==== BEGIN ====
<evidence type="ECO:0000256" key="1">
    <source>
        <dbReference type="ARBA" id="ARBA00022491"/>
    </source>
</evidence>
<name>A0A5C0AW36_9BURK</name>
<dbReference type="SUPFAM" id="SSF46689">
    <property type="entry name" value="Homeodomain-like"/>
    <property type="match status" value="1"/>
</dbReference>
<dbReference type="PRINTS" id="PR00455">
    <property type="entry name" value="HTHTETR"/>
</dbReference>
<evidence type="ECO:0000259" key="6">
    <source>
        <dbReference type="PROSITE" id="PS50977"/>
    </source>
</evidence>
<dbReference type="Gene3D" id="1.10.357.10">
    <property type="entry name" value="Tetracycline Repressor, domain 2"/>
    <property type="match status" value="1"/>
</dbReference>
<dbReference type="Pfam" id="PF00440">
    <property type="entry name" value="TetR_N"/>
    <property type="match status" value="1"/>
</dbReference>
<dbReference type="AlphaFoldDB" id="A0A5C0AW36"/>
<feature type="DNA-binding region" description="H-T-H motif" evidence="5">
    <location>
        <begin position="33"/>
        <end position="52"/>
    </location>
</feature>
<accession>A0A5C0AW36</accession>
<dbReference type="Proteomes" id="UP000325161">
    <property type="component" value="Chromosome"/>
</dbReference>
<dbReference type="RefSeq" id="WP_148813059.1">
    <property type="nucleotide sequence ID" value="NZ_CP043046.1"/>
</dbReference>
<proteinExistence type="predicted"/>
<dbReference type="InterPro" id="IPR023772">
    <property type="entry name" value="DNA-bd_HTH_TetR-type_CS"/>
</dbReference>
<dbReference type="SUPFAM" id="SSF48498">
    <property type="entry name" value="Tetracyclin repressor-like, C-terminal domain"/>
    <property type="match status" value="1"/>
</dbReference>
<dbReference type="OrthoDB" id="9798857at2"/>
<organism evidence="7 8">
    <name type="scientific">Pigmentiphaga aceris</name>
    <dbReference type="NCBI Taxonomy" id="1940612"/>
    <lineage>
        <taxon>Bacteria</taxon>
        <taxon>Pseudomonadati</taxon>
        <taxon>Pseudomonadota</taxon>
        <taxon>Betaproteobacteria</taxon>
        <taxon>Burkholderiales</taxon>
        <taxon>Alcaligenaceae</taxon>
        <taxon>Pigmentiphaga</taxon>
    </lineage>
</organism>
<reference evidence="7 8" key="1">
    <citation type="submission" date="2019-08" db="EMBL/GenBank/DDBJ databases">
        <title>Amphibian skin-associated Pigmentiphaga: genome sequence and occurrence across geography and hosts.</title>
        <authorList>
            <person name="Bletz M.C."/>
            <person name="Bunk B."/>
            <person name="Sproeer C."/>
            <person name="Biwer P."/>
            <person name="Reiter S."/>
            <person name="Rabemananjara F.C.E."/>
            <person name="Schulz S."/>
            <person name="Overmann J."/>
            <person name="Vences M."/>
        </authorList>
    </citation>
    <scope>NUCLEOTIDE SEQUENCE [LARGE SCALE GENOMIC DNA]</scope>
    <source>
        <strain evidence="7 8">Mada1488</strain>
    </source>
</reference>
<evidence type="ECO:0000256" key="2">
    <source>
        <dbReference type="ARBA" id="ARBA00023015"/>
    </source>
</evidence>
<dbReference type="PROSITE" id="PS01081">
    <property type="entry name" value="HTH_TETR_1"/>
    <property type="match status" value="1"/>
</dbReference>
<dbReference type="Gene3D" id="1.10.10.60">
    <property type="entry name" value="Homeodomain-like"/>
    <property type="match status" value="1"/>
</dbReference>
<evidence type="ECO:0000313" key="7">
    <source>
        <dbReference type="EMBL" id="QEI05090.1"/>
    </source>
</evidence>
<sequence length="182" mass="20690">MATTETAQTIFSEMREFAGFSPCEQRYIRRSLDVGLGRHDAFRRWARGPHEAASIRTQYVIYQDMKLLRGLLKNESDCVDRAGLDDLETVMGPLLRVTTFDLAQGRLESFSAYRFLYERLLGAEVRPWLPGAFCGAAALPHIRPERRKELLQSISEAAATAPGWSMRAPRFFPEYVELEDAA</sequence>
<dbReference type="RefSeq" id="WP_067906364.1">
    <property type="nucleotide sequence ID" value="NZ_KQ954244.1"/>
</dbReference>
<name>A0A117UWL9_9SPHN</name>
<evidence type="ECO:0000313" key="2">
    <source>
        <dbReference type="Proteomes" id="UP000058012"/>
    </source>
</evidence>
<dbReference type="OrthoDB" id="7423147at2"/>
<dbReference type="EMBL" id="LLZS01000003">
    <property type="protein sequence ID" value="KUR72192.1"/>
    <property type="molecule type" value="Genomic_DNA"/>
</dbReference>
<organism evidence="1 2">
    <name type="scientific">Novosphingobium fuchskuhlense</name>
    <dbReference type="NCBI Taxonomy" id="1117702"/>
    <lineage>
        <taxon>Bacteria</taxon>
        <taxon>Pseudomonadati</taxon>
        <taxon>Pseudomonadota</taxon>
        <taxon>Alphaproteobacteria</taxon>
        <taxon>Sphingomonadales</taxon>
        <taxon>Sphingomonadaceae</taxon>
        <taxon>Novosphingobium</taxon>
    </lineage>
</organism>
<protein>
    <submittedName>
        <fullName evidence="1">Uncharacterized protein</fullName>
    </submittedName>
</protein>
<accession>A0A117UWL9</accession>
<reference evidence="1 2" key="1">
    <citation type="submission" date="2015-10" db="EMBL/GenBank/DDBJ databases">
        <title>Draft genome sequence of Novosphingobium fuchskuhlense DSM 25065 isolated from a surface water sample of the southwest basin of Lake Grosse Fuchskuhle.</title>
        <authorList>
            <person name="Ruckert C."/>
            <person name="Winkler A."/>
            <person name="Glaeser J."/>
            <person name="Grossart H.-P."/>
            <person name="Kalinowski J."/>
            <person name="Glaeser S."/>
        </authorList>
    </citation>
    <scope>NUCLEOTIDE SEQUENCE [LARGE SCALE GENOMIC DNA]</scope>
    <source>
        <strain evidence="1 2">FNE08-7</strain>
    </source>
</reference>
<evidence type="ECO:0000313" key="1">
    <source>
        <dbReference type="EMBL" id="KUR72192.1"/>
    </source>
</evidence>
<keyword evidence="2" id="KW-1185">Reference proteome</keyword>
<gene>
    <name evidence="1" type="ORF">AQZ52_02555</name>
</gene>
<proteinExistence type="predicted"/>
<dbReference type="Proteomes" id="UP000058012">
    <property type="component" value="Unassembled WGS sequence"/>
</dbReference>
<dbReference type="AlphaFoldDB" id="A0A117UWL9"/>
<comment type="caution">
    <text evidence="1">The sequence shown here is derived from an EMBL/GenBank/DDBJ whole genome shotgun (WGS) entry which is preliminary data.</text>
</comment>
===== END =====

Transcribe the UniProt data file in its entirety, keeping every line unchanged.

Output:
<evidence type="ECO:0000256" key="1">
    <source>
        <dbReference type="ARBA" id="ARBA00022491"/>
    </source>
</evidence>
<name>A0A5C0AW36_9BURK</name>
<dbReference type="SUPFAM" id="SSF46689">
    <property type="entry name" value="Homeodomain-like"/>
    <property type="match status" value="1"/>
</dbReference>
<dbReference type="PRINTS" id="PR00455">
    <property type="entry name" value="HTHTETR"/>
</dbReference>
<evidence type="ECO:0000259" key="6">
    <source>
        <dbReference type="PROSITE" id="PS50977"/>
    </source>
</evidence>
<dbReference type="Gene3D" id="1.10.357.10">
    <property type="entry name" value="Tetracycline Repressor, domain 2"/>
    <property type="match status" value="1"/>
</dbReference>
<dbReference type="Pfam" id="PF00440">
    <property type="entry name" value="TetR_N"/>
    <property type="match status" value="1"/>
</dbReference>
<dbReference type="AlphaFoldDB" id="A0A5C0AW36"/>
<feature type="DNA-binding region" description="H-T-H motif" evidence="5">
    <location>
        <begin position="33"/>
        <end position="52"/>
    </location>
</feature>
<accession>A0A5C0AW36</accession>
<dbReference type="Proteomes" id="UP000325161">
    <property type="component" value="Chromosome"/>
</dbReference>
<dbReference type="RefSeq" id="WP_148813059.1">
    <property type="nucleotide sequence ID" value="NZ_CP043046.1"/>
</dbReference>
<proteinExistence type="predicted"/>
<dbReference type="InterPro" id="IPR023772">
    <property type="entry name" value="DNA-bd_HTH_TetR-type_CS"/>
</dbReference>
<dbReference type="SUPFAM" id="SSF48498">
    <property type="entry name" value="Tetracyclin repressor-like, C-terminal domain"/>
    <property type="match status" value="1"/>
</dbReference>
<dbReference type="OrthoDB" id="9798857at2"/>
<organism evidence="7 8">
    <name type="scientific">Pigmentiphaga aceris</name>
    <dbReference type="NCBI Taxonomy" id="1940612"/>
    <lineage>
        <taxon>Bacteria</taxon>
        <taxon>Pseudomonadati</taxon>
        <taxon>Pseudomonadota</taxon>
        <taxon>Betaproteobacteria</taxon>
        <taxon>Burkholderiales</taxon>
        <taxon>Alcaligenaceae</taxon>
        <taxon>Pigmentiphaga</taxon>
    </lineage>
</organism>
<reference evidence="7 8" key="1">
    <citation type="submission" date="2019-08" db="EMBL/GenBank/DDBJ databases">
        <title>Amphibian skin-associated Pigmentiphaga: genome sequence and occurrence across geography and hosts.</title>
        <authorList>
            <person name="Bletz M.C."/>
            <person name="Bunk B."/>
            <person name="Sproeer C."/>
            <person name="Biwer P."/>
            <person name="Reiter S."/>
            <person name="Rabemananjara F.C.E."/>
            <person name="Schulz S."/>
            <person name="Overmann J."/>
            <person name="Vences M."/>
        </authorList>
    </citation>
    <scope>NUCLEOTIDE SEQUENCE [LARGE SCALE GENOMIC DNA]</scope>
    <source>
        <strain evidence="7 8">Mada1488</strain>
    </source>
</reference>
<evidence type="ECO:0000256" key="2">
    <source>
        <dbReference type="ARBA" id="ARBA00023015"/>
    </source>
</evidence>
<dbReference type="PROSITE" id="PS01081">
    <property type="entry name" value="HTH_TETR_1"/>
    <property type="match status" value="1"/>
</dbReference>
<dbReference type="Gene3D" id="1.10.10.60">
    <property type="entry name" value="Homeodomain-like"/>
    <property type="match status" value="1"/>
</dbReference>
<evidence type="ECO:0000313" key="7">
    <source>
        <dbReference type="EMBL" id="QEI05090.1"/>
    </source>
</evidence>
<sequence length="182" mass="20690">MATTETAQTIFSEMREFAGFSPCEQRYIRRSLDVGLGRHDAFRRWARGPHEAASIRTQYVIYQDMKLLRGLLKNESDCVDRAGLDDLETVMGPLLRVTTFDLAQGRLESFSAYRFLYERLLGAEVRPWLPGAFCGAAALPHIRPERRKELLQSISEAAATAPGWSMRAPRFFPEYVELEDAA</sequence>
<dbReference type="RefSeq" id="WP_067906364.1">
    <property type="nucleotide sequence ID" value="NZ_KQ954244.1"/>
</dbReference>
<name>A0A117UWL9_9SPHN</name>
<evidence type="ECO:0000313" key="2">
    <source>
        <dbReference type="Proteomes" id="UP000058012"/>
    </source>
</evidence>
<dbReference type="OrthoDB" id="7423147at2"/>
<dbReference type="EMBL" id="LLZS01000003">
    <property type="protein sequence ID" value="KUR72192.1"/>
    <property type="molecule type" value="Genomic_DNA"/>
</dbReference>
<organism evidence="1 2">
    <name type="scientific">Novosphingobium fuchskuhlense</name>
    <dbReference type="NCBI Taxonomy" id="1117702"/>
    <lineage>
        <taxon>Bacteria</taxon>
        <taxon>Pseudomonadati</taxon>
        <taxon>Pseudomonadota</taxon>
        <taxon>Alphaproteobacteria</taxon>
        <taxon>Sphingomonadales</taxon>
        <taxon>Sphingomonadaceae</taxon>
        <taxon>Novosphingobium</taxon>
    </lineage>
</organism>
<protein>
    <submittedName>
        <fullName evidence="1">Uncharacterized protein</fullName>
    </submittedName>
</protein>
<accession>A0A117UWL9</accession>
<reference evidence="1 2" key="1">
    <citation type="submission" date="2015-10" db="EMBL/GenBank/DDBJ databases">
        <title>Draft genome sequence of Novosphingobium fuchskuhlense DSM 25065 isolated from a surface water sample of the southwest basin of Lake Grosse Fuchskuhle.</title>
        <authorList>
            <person name="Ruckert C."/>
            <person name="Winkler A."/>
            <person name="Glaeser J."/>
            <person name="Grossart H.-P."/>
            <person name="Kalinowski J."/>
            <person name="Glaeser S."/>
        </authorList>
    </citation>
    <scope>NUCLEOTIDE SEQUENCE [LARGE SCALE GENOMIC DNA]</scope>
    <source>
        <strain evidence="1 2">FNE08-7</strain>
    </source>
</reference>
<evidence type="ECO:0000313" key="1">
    <source>
        <dbReference type="EMBL" id="KUR72192.1"/>
    </source>
</evidence>
<keyword evidence="2" id="KW-1185">Reference proteome</keyword>
<gene>
    <name evidence="1" type="ORF">AQZ52_02555</name>
</gene>
<proteinExistence type="predicted"/>
<dbReference type="Proteomes" id="UP000058012">
    <property type="component" value="Unassembled WGS sequence"/>
</dbReference>
<dbReference type="AlphaFoldDB" id="A0A117UWL9"/>
<comment type="caution">
    <text evidence="1">The sequence shown here is derived from an EMBL/GenBank/DDBJ whole genome shotgun (WGS) entry which is preliminary data.</text>
</comment>